FIG. 8 shows individual examples and FIG. 9 shows group data comparisons between normal, anxiety and depression.

FIG. 8

in each plot pair, instantaneous frequency is shown on top, heart rate on the bottom

the horizontal lines going through the circles indicate the 24 hour mean frequency.

the circles emphasise activity during the sleep period.

the arrows are located at the onset of sleep.

The bottom graph represents the profile of a normal subject. It can be seen that the instantaneous frequency in the normal subject shows a clear decline at the onset of sleep and is then modulated by phase stable 90 minute activity, which ceases its rhythmical fluctuations at the end of sleep.

The middle graph represents the profile of a subject suffering from anxiety. This too shows a fall around the onset of sleep but there is less phase stable modulation during sleep.

The upper graph represents the profile of a subject suffering from depression. There is a dramatic difference here in that the lowest most rhythmical rates occur before sleep and there is a dramatic rise in frequency from 3-4 pm. The second circle before the black arrow is intended to focus on the low frequency rhythmical activity which occurs before rather than after the onset of sleep as it does in the normal subject.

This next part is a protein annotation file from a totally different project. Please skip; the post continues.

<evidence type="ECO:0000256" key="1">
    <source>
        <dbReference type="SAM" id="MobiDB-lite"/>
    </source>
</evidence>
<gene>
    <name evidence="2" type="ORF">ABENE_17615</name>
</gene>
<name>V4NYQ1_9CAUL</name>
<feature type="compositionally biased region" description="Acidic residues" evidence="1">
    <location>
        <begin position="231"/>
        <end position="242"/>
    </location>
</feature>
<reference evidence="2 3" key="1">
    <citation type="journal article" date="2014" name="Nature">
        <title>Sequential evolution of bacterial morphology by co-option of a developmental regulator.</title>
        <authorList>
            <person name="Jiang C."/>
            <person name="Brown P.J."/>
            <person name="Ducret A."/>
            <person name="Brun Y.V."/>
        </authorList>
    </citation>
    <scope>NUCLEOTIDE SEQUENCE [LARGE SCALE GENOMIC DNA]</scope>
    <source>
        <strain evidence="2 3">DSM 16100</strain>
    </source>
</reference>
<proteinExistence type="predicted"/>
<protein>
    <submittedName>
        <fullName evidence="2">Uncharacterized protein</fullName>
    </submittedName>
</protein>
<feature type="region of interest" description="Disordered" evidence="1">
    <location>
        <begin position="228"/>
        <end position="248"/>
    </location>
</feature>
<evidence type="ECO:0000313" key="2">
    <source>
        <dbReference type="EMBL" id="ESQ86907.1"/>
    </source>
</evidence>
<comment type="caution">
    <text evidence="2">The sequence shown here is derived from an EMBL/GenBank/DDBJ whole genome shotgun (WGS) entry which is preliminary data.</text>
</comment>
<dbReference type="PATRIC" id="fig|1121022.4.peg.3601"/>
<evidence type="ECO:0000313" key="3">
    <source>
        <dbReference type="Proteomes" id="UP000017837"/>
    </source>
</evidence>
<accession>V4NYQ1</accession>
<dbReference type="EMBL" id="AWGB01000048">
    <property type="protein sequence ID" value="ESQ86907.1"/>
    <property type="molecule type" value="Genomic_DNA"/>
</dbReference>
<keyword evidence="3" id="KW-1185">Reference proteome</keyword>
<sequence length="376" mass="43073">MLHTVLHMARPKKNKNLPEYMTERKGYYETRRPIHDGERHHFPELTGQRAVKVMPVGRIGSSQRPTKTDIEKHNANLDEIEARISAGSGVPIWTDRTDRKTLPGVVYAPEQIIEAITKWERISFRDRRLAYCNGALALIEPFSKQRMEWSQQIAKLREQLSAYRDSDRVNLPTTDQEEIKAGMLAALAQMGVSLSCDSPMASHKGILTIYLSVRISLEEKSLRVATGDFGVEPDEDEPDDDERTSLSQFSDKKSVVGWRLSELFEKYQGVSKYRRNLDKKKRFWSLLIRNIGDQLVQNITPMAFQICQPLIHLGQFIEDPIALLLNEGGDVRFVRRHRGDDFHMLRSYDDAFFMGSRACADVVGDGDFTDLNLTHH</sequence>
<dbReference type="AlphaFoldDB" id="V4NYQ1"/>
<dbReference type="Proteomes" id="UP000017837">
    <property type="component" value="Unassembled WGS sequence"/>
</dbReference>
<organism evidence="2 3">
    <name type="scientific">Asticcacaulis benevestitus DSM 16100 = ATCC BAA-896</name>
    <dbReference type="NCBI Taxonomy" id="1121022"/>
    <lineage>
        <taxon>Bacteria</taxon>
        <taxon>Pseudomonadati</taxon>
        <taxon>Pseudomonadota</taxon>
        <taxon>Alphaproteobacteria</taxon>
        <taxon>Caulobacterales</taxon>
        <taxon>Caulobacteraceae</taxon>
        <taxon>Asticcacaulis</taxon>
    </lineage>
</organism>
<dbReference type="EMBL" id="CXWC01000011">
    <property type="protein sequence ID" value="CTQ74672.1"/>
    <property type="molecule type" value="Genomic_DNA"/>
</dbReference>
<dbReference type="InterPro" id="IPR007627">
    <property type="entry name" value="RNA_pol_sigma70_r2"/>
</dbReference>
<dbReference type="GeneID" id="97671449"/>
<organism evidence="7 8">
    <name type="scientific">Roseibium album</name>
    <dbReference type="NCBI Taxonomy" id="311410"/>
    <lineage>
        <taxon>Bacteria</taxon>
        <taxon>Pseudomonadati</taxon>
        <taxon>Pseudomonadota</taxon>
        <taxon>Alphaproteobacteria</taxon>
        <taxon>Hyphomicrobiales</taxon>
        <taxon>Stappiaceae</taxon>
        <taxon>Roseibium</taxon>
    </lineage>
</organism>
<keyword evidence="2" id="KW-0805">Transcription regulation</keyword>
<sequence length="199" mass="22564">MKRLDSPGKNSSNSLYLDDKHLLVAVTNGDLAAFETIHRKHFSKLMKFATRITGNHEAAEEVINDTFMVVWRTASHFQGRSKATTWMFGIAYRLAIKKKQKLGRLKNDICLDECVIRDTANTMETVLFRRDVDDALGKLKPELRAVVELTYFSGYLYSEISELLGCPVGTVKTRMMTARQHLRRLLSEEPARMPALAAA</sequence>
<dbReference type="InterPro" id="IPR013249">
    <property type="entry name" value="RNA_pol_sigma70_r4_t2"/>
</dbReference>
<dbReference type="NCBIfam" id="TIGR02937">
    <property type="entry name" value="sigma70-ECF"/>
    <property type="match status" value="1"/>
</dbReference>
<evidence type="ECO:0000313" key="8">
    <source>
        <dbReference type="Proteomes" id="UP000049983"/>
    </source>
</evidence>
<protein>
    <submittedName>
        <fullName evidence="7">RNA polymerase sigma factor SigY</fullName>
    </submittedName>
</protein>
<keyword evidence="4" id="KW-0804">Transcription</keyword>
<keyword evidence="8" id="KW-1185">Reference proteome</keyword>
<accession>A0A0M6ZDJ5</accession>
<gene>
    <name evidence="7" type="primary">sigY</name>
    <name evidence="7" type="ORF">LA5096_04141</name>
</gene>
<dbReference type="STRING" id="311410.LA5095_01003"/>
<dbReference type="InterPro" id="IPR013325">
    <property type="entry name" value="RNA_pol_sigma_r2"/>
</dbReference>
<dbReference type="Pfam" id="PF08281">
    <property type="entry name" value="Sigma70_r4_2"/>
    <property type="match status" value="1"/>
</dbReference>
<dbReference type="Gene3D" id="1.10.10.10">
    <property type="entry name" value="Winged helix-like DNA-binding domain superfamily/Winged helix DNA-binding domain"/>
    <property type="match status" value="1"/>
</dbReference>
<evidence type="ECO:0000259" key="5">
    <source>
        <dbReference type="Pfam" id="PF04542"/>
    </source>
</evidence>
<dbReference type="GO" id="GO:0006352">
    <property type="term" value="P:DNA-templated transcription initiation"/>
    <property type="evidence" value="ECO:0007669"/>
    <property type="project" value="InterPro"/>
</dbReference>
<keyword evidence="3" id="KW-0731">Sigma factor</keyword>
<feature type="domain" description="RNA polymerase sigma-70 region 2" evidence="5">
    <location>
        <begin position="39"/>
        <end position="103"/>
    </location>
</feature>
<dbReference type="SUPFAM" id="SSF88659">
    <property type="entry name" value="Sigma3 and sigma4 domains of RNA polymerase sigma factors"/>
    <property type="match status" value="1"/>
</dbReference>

The group data contained in FIG. 9 shows differences in instantaneous frequency quite clearly and the prominent rise in frequency around 3 am in depression fits in well with a number of other findings of abnormal activity around this time.

The present invention includes within its scope adaptations and modifications apparent to one skilled in the art.

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Referenced by
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Classifications
U.S. Classification600/481, 607/45, 600/509, 128/898
International ClassificationG06F19/00, A61B10/00, A61B5/0245, G06F17/00, A61B5/16
Cooperative ClassificationG06F19/324, A61B5/16, G06F19/3487, G06F19/363, A61B5/165, A61B5/02405, G06F19/3456
European ClassificationA61B5/16, A61B5/16H, A61B5/024A, G06F19/34P